Washington Post article
September 5, 1992
by Carey Kinsolving
Although Christine Carr is a year shy of meeting the requirements for a doctorate in education from the University of Maryland, she already has gained major points in courage, charity and compassion through her work with children in Central America.
Carr’s credits include washing 100 sheets by hand; removing a bean from a child’s ear with tweezers; scrubbing uncounted lice-infected heads; treating eye sores; surviving a hurricane; learning Spanish; going without electricity, running water and toilets that flush; riding buses packed with people, packages and animals; and enduring the dengue fever.
Carr describes her spiritual odyssey this way: “Eleven years ago I said with conviction, ‘Jesus, I believe.’
“Eight years ago I said, ‘Here I am, Lord, send me.’
“Four years ago I said, ‘Okay, Lord,’ so I began freeing myself from professional and financial obligations so that I could serve in an orphanage outside of Managua, Nicaragua.”
With no mission boards, support team or co-workers, Carr landed in a war-torn country where the Sandinista government was hostile to “Yankees.” But to the orphans, some of whom had distended stomachs due to malnutrition, Carr was more than welcomed. She was loved. The children’s clinging hugs and bright faces were all Carr needed to know she was where God wanted her.
Carr describes her mission as threefold: To share the good news of Christ’s death and resurrection and to demonstrate the principles of the Bible as a way of life; to meet the basic needs of the children, thereby increasing their ability to learn; and to provide teacher training in host countries.
Since 1988, Carr’s organization, Heart of the Matter, which she operates out of her one-room studio in College Park, has shipped clothing, school supplies, personal hygiene products and medicine to schools and orphanages in Guatemala and Nicaragua. Much of the clothing comes from children in Washington area schools who donate what they have outgrown.
Carr has spent the last three months training 300 teachers in and around Guatemala City. “The teachers have told us how grateful they are for the training, because they no longer are just dictating information,” Carr said by telephone from Guatemala. “Now the children are learning and participating.
“Our emphasis is teaching [teachers] how to teach children how to use the values that are expressed in the Bible to make decisions and how to apply them in real situations.”
Friends often join Carr in her studio near the University of Maryland for prayer. Or they attend packing parties at her parents’ house in Odenton. After boxes are packed for shipment, the group prays that somehow the boxes will reach their destination.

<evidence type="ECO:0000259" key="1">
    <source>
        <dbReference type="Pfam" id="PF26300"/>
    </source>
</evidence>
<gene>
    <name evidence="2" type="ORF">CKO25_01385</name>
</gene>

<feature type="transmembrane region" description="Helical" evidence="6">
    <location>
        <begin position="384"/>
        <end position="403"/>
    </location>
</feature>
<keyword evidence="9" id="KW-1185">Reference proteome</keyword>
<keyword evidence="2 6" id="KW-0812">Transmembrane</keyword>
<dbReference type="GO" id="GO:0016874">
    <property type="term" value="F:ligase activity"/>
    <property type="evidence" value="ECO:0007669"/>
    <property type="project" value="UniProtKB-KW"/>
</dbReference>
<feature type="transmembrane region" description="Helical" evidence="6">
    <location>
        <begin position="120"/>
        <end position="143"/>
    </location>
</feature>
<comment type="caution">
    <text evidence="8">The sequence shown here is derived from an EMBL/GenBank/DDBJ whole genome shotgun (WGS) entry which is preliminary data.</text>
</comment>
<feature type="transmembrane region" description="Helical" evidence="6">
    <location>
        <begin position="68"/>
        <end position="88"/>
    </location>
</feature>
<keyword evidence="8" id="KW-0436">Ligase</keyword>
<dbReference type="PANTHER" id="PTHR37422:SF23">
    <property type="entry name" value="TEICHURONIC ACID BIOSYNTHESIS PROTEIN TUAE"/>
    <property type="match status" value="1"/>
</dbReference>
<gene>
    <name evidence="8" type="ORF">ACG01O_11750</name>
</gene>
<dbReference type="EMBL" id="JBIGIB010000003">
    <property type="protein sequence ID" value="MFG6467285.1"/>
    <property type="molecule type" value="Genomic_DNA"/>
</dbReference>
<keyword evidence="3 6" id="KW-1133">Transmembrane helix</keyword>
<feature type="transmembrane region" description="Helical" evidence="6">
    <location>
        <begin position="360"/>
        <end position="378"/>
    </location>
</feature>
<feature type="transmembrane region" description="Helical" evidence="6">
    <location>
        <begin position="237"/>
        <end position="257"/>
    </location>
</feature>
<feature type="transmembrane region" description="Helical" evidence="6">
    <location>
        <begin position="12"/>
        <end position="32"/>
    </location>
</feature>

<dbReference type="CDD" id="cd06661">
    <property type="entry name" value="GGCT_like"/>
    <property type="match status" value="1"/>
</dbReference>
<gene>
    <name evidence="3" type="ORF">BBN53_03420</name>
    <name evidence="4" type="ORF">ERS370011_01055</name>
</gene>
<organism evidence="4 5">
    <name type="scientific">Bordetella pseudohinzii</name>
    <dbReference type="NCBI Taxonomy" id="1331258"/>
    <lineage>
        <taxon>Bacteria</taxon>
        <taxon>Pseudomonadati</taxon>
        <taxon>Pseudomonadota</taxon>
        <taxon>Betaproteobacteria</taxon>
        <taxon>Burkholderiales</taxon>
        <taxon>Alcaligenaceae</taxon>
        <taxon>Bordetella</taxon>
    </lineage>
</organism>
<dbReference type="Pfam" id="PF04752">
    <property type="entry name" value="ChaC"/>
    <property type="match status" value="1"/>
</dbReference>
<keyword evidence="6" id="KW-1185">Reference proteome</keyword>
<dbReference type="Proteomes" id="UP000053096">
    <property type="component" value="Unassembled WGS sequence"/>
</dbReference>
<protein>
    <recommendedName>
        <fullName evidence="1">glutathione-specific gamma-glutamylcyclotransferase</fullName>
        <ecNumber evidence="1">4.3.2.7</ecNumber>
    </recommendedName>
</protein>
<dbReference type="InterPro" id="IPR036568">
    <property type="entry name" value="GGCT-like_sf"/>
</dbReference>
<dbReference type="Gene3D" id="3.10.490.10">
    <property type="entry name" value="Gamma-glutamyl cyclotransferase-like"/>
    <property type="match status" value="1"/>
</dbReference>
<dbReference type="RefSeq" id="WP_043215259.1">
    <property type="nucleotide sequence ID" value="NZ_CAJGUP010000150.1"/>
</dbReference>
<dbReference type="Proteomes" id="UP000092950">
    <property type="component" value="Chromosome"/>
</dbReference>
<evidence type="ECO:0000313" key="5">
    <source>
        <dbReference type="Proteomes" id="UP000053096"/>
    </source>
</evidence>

This time, however, Guatemala-based Avia Teca Airlines flew 46 boxes of clothing, medicine and school supplies for Carr’s summer mission at no charge. Such supplies are put to good use in the village of Coban, 250 miles east of Guatemala City. Seventy-five children meet in a bamboo shack with a dirt floor on the side of a mountain, and the typical first-grader is 10 to 15 years old, Carr said.
That Carr is a determined woman becomes clear to all who cross her path. Her intensity and enthusiasm are so compelling that a lunch with a journalism graduate student left the student almost ready to abandon her studies to join Carr for this summer’s expedition.
The grad student’s eyes began to swell when she gazed at the smiling faces of children in Carr’s photographs. The student, who asked not to be identified, said she felt that a stint with Carr would bring her into contact with the real world as opposed to the one created by press secretaries and political pundits.
Julie Wilkinson, 27, joined Carr on an expedition to Guatemala, and she said the experience changed her. “I now find myself back in my comfortable surroundings at home, trying to sort through all that I saw and learned in Guatemala. Like many people, it would be easier to just turn away and become consumed by the American lifestyle once again.
“But in reading my journal, I am reminded of the people we met and the 650 families we worked with who lived in wood, cardboard and sheet-metal ‘houses.’ These people were lacking the necessities of life in many areas, but these people, especially the children, still have hope and joy, and they still have their faith.”
Wilkinson, an education major at the University of Maryland, taught school in the mornings and worked afternoons implementing a health-care program for 650 families.
“I wrote in my journal that if everyone just had the opportunity to see one of these kids and look into his face, perhaps the world would be much different,” Wilkinson said. “Well, I had this opportunity, and I pray that I can live up to my responsibility.”
Washington Post article
June 20, 1992
by Carey Kinsolving
In the early 1970s, Ted Fletcher met people from all over the world in his travels as national sales manager for the Wall Street Journal.
That experience so fed his desire to share his faith with people from other cultures that Fletcher, then 42, resigned from the Journal to pursue his dream of full-time missionary work.
“I loved my job at the Journal, but when you consider the eternal destinies of peoples, all else became of no consequence to me,” Fletcher said at his office in Sterling. “There’s no comparison. I’m now doing something worth dying for.”
Fletcher, 60, and his wife, Peggy, applied for work with many mission agencies, but were turned down each time for lack of formal theological training. So the Fletchers launched their own mission agency in 1978 and called it Pioneers.
More than 300 missionaries are now with the agency – 255 Americans and 65 nationals (non-Americans serving in their own country). Among the more than 70 members of the Interdenominational Foreign Mission Association, Pioneers is the fastest-growing organization.
Later this year, Fletcher plans to move the Virginia-based agency to Orlando, Fla., where the cost of living will be considerably lower for his staff of 19.
Fletcher said he chose the name Pioneers because he wanted to take the Christian gospel to people who had never heard the name Jesus Christ. His Star Trek-like mission, “to boldly go where no man has gone before,” was ignited by a speech he heard at the 1974 Lausanne Congress on World Evangelism.
At the conference, mission expert Ralph Winter said that 50 percent of the world’s people groups (16,700 groups at the time) were being overlooked to avoid replanting the gospel seed where others had sown it and to focus on what Winter called “hidden peoples.”